The phonogram and radio brought us the artist’s music but television brought their fashion and style straight into our homes for so many of us to try and emulate. Whether it was Elvis’s hair and signature leg shakes or the haircut the Beatles sported along with their sharp suits and ties when they arrived in America, the visual would now forever link music and fashion.
The visual would now also allow us to see for ourselves what was happening in society. Marches or protests led by Martin Luther King or Malcolm X would come into our homes. The violence that erupted at the Chicago Convention in 1968 at the height of the Vietnam war after the assassinations of Martin Luther King and Bobby Kennedy or during the Watts Riots would also come into our homes.
Music and fashion started to more and more reflect these upheavals in society. Musicians wanting to make a statement about what was going on in society would at times dress in a style where fans and the public would know where their sympathies lay. Other times, they wrote songs asking “What’s Going On” or “can you guess my name”. Sometimes they even answered their own questions such as when Mick Jagger asked “who killed the Kennedys” and answered it for us, with “it was you and me”.
Below, Marissa Charles reviews the rather incestuous relationships between music and fashion in the 20th century. In doing so, she ends up drawing a triangle connecting three music icons who also became fashion icons. A blues man, a jazz man, and a musician who was also a rock 'n’ roll star.
Blues and jazz men have always had a reputation of being well dressed. The individuality that allows them to improvise and create music at the spur of the moment when performing also brings out the need to stand out in a crowd when dressing.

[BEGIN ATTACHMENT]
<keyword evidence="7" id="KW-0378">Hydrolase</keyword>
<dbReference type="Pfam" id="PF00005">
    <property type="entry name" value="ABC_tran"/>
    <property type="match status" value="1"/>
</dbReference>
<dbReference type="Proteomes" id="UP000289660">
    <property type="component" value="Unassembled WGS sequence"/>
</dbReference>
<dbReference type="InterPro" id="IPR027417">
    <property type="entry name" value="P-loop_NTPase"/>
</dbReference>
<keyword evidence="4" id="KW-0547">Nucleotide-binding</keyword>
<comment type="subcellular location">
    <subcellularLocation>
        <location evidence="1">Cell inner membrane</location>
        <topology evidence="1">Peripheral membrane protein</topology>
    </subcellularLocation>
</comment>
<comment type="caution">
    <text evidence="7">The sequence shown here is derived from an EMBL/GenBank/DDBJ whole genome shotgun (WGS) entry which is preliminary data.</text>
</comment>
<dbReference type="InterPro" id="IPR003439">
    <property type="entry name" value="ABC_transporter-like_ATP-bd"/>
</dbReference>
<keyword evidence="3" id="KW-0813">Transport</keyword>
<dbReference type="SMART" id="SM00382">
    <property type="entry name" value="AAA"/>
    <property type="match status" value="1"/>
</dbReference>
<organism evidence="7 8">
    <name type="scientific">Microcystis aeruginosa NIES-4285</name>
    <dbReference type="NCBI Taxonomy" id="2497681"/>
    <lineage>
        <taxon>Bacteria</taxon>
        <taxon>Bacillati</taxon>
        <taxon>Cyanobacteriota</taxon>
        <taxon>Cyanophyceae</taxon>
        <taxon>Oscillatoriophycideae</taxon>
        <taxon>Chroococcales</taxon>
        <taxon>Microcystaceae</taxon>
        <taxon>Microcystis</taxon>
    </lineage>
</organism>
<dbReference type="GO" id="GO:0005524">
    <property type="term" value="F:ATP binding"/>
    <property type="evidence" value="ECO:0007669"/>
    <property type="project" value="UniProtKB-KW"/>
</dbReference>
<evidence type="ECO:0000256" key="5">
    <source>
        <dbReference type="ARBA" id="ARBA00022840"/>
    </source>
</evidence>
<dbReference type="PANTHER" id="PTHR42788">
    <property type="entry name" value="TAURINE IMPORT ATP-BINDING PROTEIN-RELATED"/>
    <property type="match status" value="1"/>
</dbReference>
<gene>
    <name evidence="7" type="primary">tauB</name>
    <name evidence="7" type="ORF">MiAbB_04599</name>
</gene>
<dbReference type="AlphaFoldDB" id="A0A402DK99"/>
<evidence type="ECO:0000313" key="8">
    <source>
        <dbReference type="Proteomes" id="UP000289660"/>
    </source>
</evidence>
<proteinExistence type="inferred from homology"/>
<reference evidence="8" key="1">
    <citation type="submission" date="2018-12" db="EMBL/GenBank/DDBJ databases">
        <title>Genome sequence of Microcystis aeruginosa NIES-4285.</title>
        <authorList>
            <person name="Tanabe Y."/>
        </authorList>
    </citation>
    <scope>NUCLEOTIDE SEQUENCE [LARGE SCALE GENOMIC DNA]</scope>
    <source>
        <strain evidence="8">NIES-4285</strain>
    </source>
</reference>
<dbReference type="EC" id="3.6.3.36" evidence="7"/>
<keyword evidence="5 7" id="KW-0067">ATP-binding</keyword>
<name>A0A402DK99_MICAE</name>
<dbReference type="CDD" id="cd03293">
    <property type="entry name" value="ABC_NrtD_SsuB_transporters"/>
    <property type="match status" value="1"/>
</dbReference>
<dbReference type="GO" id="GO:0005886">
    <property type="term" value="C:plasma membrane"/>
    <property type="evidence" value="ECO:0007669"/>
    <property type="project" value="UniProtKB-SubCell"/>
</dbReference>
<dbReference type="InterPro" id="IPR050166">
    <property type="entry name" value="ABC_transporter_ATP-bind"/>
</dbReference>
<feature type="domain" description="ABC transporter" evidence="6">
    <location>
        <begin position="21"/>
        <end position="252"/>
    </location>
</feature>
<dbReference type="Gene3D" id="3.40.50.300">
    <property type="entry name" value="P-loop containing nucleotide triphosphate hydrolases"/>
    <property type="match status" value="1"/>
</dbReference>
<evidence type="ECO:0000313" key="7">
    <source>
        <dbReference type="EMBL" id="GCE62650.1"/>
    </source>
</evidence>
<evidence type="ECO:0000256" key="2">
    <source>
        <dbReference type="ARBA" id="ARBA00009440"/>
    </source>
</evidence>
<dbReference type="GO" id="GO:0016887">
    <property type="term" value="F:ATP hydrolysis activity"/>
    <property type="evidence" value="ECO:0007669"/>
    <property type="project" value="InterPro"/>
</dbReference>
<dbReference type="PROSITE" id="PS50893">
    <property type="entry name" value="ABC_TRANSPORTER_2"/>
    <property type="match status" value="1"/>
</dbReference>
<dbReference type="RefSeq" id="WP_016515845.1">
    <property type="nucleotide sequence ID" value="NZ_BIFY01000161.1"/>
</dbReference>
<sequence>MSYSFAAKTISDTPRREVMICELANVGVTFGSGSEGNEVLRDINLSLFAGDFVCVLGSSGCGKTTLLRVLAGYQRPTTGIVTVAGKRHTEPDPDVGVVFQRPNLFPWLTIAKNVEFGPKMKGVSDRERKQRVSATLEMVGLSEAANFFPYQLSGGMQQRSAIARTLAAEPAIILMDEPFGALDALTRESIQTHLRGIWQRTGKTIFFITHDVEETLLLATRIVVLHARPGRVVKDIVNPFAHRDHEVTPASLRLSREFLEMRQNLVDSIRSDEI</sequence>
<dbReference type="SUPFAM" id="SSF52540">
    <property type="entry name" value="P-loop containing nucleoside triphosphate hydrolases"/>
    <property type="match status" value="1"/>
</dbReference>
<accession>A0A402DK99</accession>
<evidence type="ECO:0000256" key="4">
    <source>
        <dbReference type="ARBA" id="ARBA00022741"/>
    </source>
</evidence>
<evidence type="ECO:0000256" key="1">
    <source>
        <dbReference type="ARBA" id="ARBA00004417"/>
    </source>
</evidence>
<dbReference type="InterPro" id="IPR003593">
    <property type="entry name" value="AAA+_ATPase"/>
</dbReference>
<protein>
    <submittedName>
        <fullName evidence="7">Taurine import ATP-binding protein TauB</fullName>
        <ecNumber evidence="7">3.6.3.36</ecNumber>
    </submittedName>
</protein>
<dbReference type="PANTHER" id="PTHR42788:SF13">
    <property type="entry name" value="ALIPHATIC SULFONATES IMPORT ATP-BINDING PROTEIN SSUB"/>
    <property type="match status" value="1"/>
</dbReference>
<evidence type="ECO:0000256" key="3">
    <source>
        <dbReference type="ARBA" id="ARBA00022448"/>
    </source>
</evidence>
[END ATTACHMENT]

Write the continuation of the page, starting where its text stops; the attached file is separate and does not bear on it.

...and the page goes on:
Marissa starts at the crossroads with Robert Johnson where the aspiring guitar player may have met and made a deal with the devil but unfortunately no one was there to record it. Luckily all Marissa needs is a few photos and his records to explain how the bluesman’s clothes mirrored both his music and surroundings. She moves on to Miles Davis and how the jazzman’s style and clothes changed with his music. From perfection, symmetry, and suits to freedom, openness, and the removal of formality and suit ties.
And finally being a British girl, Marissa can’t help getting into the style icon of London and rock industry of the 1960s. Brian Jones, a founding member of the Rolling Stones whose roots lay in blues and R&B musically also took the blues and jazz men’s sense of fashion and adapted it for the rock and media age.
Marissa Charles on some of the founding fashion icons of music
Fashion and music share a tightly-woven path. A musician performing to an audience is a great catwalk to becoming a style icon. Over the decades however we can see many an artist’s influences stitched not only into their stage performances and attire but into their everyday fashion style.
And the old adage that behind every great man there is a great woman is not limited to politics, high society or the literary circles of writers and intellectuals. The music industry is littered with artists where a girlfriend or wife has sewn (sometimes literally) their lover’s looks/style and image together. At times, this has resulted in a distinctive masculine-feminine style and personality which combined with the stories behind their creation are deserving of their own novels or films.
But to find and reach the Birth of Cool I am going to start with the birth of the blues and Robert Johnson.
There are only two official photos of Robert Johnson and a myriad of ever more fabricated anecdotes of his short life and career even if they have taken on a mythical status. So should he actually be given the status of style icon? Yes, because it is precisely because of these legends combined with what he achieved in such a short time period and how influential his recordings became that he did become the first fashion icon of music.
If we break down his style and look, we see a man who was surviving the Great Depression while wearing a three piece suit of the era. Nothing extraordinary, a simple 3 piece pinstripe “London Drape” suit with a striped tie and dark felt Trilby hat. But he wore it in a southern United States still coming out of a civil war and now entering into or already in the middle of an economic depression of a level never seen before.